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Local ghost hunter Tommy Mullen displays an electromagnet sensor at the Ravalli County Museum last Wednesday afternoon. At night, if ghosts are present in the area, the sensor will light all the way up he said. DAVID ERICKSON - Ravalli Republic

Disembodied voices. Eerie shadows. Strange movements and unexplainable electromagnetic fields. If there are ghosts haunting the Ravalli County Museum this Halloween, local ghost hunter Tommy Mullen will detect their presence.

Mullen, who refers to himself as a professional ghost hunter, is an intern with the Travel Channel’s “Ghost Adventure’s Crew.”

He started Hawk Paranormal Scientific Investigations of Montana, an outfit with the purpose of finding paranormal activity and making an attempt to understand it.

On Halloween, Mullen and his crew will be giving “Ghost Tours” of the museum, and they will be presenting evidence from official investigations.

“We are not recommending that children go on the tour,” Mullen said. “They can be frightening.”

Children are welcome to view one of the presentations that Mullen and his crew will give on Halloween day.

The ghost hunters will present audio recordings of disembodied voices, photos taken of unexplainable phenomena, official ghost-detection equipment at work and demonstrate how the professional ghost hunters separate man-made occurrences from paranormal phenomena.

“Some of the voices that we’ve recorded here at the museum sound very clear, in your face,” Mullen explains. “We have documented some where there is nobody else there and we’ve heard footsteps and other unexplainable noises.”

Mullen has more than a few disturbing stories about his experiences at the museum.

“One night on an investigation, there were two of my crew members upstairs and I was downstairs alone,” he says. “At the end of the hallway, I saw a man in an old-timey suit and a cowboy hat. When he saw me, he just walked away. He disappeared. We coin those things as a ‘personal experience.’”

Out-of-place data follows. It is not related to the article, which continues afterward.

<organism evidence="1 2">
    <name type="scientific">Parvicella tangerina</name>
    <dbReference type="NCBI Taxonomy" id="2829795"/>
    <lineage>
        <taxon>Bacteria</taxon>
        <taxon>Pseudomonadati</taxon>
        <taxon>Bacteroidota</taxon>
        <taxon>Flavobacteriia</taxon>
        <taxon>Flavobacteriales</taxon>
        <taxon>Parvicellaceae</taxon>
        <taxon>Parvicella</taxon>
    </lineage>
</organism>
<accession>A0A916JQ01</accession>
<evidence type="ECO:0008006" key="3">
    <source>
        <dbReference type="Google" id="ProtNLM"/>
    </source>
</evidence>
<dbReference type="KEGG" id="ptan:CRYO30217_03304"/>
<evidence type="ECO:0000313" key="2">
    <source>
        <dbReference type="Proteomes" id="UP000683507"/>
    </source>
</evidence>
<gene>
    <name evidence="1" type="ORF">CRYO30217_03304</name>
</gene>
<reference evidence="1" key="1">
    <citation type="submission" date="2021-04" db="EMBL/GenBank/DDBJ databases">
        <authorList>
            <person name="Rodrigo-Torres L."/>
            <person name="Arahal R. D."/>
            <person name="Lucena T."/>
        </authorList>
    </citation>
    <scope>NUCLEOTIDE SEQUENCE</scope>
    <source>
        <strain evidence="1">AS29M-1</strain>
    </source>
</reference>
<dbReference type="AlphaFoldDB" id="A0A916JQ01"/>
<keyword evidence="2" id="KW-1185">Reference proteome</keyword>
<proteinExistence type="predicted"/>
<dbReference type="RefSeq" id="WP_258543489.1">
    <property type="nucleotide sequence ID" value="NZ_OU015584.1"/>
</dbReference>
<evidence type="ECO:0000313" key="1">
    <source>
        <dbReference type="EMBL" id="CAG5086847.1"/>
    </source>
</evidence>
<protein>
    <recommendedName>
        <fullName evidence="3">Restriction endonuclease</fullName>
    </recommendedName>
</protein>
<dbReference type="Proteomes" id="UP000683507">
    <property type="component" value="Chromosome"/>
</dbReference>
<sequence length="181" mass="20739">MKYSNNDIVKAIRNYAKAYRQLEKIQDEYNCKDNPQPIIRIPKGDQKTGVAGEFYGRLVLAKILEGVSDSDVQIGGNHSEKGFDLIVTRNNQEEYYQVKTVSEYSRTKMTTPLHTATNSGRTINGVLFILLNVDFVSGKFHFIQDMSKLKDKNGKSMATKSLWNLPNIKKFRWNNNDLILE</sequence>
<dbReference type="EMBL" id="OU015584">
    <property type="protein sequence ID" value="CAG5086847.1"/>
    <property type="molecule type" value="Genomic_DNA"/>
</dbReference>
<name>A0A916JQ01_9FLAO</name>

The purpose of the investigations is not to make mountains out of mole hills, Mullen explains.

“We don’t go looking to just find anything and classify it as a paranormal activity,” he said. “We want to find the truth behind things. Ninety-nine percent of the time, abnormal activity can be explained. It can be something as simple as a flag-rope hitting the pole in the wind. The other one-percent is what we at Hawk Paranormal seek to understand.”

Mullen said hunting for ghosts isn’t always glamorous and exciting.

“When you are sitting in a dark basement for hours at a time, waiting for the dust to settle, it gets pretty boring,” he chuckled.

Other ghost sightings, however, make mice out of even strong-willed men like Mullen, who spent 15 years in the military.

“I don’t scare easy,” he said. “Once, though, a shadow scared the bejeebies out of my assistant upstairs, and even I was a little bit afraid.”

Hawk Paranormal Investigations crew members use high-tech equipment to try to detect the slightest imprint of life-after-death phenomena.

Electromagnet sensors, infrared thermometers and digital recorders are all part of a ghost hunter’s equipment bag.

“Ghost hunters check for electromagnet fields because the theory is that ghost entities put them off,” Mullen explained. “A lot of times faulty wiring or circuit boards get picked up, so the trick is telling the difference. The meter will really light up when there is something in the room.”

As for the infrared thermometer, Mullen said he has seen unexplained jumps from normal room temperature to body temperature, as well as unexplained cold spots.

“Once, the red laser beam just suddenly blacked out, as if something was passing in front of it, and then came right back,” he said. “We have yet to explain what could cause that.”

Mullen and his crew first started investigating the museum because they had heard rumors that a young girl was haunting the place.

“There are pictures on the wall of a young girl named Rosie Lord,” he said. “We very quickly determined that it wasn’t her. We have never heard a child’s voice, it is always adults, for whatever reason. We don’t know what happens if we die, but there is a theory that people come back at different ages.”

The elevator in the museum is a hot-spot of paranormal activity, Mullen added.

“It works by itself sometimes at night,” he said. “One night we could see that somebody was moving inside it and the lights were on, but there were only two people in the building.”

Mullen has 22 years of experience as a professional ghost hunter, and he is enthusiastic about teaching other people the science behind it.

“I study research,” he said. “I look for the truth behind everything.”

Mullen has started a Web site,, complete with videos and other interesting facts.

On Halloween, there will be an all-ages video presentation at 1, 3, 5 and 7 p.m. at Ravalli County Museum on Bedford Street in Hamilton. From 9 p.m. to 2 a.m., there will be a “Ghost Tour” for those brave enough to experience paranormal occurrences. Presentations are $10 and the tour is $20. Admission to both comes at the discount price of $28.

For more information contact the museum at 363-3338.

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Reporter David Erickson can be reached at 363-3300 or